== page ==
By Dr. Shannon Bowen, professor in the public relations sequence
Reprinted with permission from PRWeek
Do you ever feel you’ve hit a career plateau? If so, here are some strategies — with a heavy focus on ethics — that can help propel things forward.
Remember that ethics, above all, is disruptive. It moves ahead of laws and social norms expanding the boundaries of what is later considered legal, acceptable, and normal.
So using an ethical approach is a perfect way to get yourself out of a rut.
First, helping organizations or clients adapt to change is a part of our role. Contemplate how you do that. When you’re engaging in comms activities, you’re often defining what are acceptable and standard practices.
But do you branch out of the expected, question the request, rethink standard practices, and push the envelope on strategies and tactics? You should.
You can become a "future forecaster" pushing management to get ahead of the trends you’ve spotted. Asking the organization to become a thought leader is risky, but risk often brings reward. And if management are considered thought leaders, then so are you.
But if management considers your idea too far-fetched, it’s likely a competitor will move into the space within a few months. So, keeping an ear to the ground and being savvy enough to read changes is key to arriving early on the ethical scene as a thought leader.
You can further enhance your value to the organization (and clients) by contributing thought leadership as a values manager.
Some refer to values managers as culture czars, or as some other senior-level sounding title. But it's actually a role available at all levels to any manager.
The focus of the job is reminding the team of the core values they’re supposed to work towards, the codified core principles of the organization or client and what it seeks to achieve in terms of mission and vision.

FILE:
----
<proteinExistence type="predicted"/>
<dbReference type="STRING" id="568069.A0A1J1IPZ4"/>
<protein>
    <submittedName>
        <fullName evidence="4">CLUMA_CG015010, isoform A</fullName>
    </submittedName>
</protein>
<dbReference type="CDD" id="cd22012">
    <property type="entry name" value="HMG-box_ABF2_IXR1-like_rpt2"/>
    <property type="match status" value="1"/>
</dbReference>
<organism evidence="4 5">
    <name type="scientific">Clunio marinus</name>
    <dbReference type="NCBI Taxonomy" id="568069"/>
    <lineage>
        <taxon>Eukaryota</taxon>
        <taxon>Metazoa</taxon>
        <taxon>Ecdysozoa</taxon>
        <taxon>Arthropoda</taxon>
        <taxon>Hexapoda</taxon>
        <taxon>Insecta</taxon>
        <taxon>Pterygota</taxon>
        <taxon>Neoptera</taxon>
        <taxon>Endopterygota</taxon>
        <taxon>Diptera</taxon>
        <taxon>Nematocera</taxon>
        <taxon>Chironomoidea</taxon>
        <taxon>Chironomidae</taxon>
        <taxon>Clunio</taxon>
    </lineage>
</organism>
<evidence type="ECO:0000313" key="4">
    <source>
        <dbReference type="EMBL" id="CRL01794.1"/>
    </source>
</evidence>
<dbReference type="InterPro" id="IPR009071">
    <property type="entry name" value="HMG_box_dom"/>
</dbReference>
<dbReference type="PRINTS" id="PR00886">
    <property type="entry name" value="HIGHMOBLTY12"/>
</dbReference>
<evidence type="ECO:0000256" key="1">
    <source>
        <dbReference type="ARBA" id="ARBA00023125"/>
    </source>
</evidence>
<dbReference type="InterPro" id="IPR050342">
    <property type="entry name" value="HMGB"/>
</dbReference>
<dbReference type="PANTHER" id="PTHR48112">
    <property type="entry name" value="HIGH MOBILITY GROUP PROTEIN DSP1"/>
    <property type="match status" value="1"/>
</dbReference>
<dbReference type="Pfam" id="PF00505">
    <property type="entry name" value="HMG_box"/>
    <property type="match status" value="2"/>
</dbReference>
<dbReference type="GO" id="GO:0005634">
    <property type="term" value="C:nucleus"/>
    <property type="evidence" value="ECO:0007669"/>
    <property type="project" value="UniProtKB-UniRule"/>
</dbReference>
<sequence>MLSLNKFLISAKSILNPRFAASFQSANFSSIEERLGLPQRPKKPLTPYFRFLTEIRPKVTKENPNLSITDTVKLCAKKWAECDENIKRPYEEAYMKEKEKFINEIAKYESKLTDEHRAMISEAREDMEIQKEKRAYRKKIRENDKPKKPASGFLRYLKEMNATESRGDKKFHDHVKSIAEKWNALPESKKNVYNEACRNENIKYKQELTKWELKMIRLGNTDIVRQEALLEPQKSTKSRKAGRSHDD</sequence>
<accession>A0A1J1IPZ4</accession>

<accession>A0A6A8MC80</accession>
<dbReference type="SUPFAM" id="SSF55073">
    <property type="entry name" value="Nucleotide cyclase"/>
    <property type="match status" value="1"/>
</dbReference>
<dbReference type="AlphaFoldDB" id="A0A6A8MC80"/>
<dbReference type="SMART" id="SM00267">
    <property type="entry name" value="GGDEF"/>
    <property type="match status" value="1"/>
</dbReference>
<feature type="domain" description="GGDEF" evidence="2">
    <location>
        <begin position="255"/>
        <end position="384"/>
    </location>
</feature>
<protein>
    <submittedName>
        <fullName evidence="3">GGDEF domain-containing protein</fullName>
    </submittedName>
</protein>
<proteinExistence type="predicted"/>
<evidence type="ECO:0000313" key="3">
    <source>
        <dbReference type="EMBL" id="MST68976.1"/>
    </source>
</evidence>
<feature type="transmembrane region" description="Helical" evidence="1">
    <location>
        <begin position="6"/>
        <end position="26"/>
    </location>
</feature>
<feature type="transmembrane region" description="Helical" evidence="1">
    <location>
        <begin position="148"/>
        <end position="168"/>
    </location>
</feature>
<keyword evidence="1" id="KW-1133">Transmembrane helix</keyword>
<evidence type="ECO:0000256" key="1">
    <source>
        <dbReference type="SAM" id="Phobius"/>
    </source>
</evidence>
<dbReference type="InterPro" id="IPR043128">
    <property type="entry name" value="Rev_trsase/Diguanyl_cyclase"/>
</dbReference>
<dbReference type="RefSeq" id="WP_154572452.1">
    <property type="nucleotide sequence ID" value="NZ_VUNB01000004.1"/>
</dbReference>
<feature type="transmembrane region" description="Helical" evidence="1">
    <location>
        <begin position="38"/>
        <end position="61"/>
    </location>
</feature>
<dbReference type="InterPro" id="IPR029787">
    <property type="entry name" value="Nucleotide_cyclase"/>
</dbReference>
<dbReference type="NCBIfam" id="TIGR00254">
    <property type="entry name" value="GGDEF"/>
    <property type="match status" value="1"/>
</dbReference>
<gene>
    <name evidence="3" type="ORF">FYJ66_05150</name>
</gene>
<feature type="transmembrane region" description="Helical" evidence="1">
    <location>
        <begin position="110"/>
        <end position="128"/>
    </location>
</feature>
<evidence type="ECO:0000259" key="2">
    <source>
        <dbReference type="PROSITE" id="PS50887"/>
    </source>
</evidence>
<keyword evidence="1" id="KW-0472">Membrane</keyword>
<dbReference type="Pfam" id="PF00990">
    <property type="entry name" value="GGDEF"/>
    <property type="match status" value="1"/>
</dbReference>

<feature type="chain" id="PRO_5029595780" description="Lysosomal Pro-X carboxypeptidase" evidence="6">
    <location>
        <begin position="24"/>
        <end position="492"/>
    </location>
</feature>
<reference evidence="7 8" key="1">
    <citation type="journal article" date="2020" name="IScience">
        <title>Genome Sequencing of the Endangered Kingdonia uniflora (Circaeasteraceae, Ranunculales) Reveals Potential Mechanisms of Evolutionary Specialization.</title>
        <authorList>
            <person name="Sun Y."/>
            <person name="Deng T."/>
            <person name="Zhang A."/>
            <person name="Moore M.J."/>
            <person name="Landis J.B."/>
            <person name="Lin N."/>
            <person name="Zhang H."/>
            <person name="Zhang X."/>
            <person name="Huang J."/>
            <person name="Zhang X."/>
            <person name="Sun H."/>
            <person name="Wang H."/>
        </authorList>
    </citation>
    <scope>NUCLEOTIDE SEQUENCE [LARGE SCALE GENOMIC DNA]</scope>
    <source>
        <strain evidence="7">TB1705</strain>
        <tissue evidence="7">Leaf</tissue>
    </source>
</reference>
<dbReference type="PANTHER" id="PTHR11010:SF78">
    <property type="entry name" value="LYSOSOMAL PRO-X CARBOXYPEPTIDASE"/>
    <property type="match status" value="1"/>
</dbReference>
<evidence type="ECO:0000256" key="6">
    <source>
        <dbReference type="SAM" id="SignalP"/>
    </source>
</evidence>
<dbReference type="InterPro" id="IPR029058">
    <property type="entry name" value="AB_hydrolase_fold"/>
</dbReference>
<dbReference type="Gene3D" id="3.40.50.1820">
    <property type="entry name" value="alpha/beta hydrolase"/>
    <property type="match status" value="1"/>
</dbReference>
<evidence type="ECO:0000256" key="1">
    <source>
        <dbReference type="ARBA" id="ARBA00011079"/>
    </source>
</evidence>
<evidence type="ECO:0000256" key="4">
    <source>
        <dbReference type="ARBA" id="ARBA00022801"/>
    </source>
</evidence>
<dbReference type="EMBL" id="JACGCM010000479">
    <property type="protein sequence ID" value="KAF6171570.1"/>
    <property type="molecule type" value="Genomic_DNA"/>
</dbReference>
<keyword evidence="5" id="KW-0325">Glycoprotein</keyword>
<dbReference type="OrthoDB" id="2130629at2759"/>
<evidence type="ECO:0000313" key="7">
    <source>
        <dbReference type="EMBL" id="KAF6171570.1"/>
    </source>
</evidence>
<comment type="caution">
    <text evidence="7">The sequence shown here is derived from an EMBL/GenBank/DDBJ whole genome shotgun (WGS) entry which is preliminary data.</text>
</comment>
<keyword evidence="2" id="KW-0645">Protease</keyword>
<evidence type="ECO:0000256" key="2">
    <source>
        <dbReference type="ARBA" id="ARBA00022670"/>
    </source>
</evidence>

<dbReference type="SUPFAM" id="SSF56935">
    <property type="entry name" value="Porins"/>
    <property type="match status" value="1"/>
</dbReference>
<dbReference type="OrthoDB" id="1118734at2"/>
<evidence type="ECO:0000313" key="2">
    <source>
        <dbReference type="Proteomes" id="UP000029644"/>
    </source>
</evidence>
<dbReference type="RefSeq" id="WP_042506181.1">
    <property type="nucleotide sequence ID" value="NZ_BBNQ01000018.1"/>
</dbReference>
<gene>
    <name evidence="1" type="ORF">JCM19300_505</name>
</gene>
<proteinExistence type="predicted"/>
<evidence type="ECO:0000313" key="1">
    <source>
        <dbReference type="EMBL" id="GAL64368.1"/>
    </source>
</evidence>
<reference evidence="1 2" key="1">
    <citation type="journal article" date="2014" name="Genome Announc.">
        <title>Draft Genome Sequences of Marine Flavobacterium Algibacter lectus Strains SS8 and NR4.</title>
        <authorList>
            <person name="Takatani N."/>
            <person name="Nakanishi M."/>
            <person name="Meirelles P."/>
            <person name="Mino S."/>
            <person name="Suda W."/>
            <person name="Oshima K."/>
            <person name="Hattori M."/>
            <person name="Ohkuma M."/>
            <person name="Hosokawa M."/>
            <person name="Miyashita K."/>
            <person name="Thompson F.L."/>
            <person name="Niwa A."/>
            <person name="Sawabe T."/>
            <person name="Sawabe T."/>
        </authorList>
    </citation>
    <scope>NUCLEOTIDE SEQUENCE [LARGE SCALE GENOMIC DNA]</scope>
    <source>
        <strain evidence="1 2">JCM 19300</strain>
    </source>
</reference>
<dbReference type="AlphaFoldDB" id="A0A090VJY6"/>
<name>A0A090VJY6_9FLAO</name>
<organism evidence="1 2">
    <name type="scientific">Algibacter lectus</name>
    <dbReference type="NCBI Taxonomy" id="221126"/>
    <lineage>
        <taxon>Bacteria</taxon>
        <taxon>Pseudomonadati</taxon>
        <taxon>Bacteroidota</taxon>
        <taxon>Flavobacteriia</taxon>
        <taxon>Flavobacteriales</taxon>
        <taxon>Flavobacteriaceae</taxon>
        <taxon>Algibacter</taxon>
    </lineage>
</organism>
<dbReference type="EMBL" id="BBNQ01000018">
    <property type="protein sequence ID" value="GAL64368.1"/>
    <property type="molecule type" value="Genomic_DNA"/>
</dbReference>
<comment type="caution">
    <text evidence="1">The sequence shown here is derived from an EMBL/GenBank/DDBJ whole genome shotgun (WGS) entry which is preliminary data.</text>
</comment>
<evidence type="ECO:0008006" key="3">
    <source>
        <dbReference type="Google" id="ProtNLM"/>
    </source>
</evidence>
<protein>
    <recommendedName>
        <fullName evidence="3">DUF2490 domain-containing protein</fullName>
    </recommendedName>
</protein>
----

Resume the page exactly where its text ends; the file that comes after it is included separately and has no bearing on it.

How can your comms efforts incorporate those goals? A discussion of these values should be a part of all strategy meetings and even a part of your evaluation efforts.
Evaluating how values are incorporated into comm programs helps to ensure the organization doesn’t over promise and under deliver.
An important thing to do as you move forward is to always guard against ethical window dressing.
Your ethical actions must be sincere, honest, and well-intentioned. They must be undertaken with an authentic desire to do the right thing — what moral philosophers call a good will or pure moral intention.
Fortunately, this also benefits the organization you work for as well as your career.
Ethics pursued with frankness and pure intention helps legitimize our organizations, allowing them to perform a more responsible role in society.
Authentic ethical thinking and action can propel your career out of a plateau and allows you to exercise an even higher level of moral responsibility in future positions.
Acting ethically, with a persistent, consistent and even-handed approach, may not yield results overnight, but it will over time.
In my next column, I’ll continue talking about how to propel your career past a plateau using ethical issues management and creative thinking.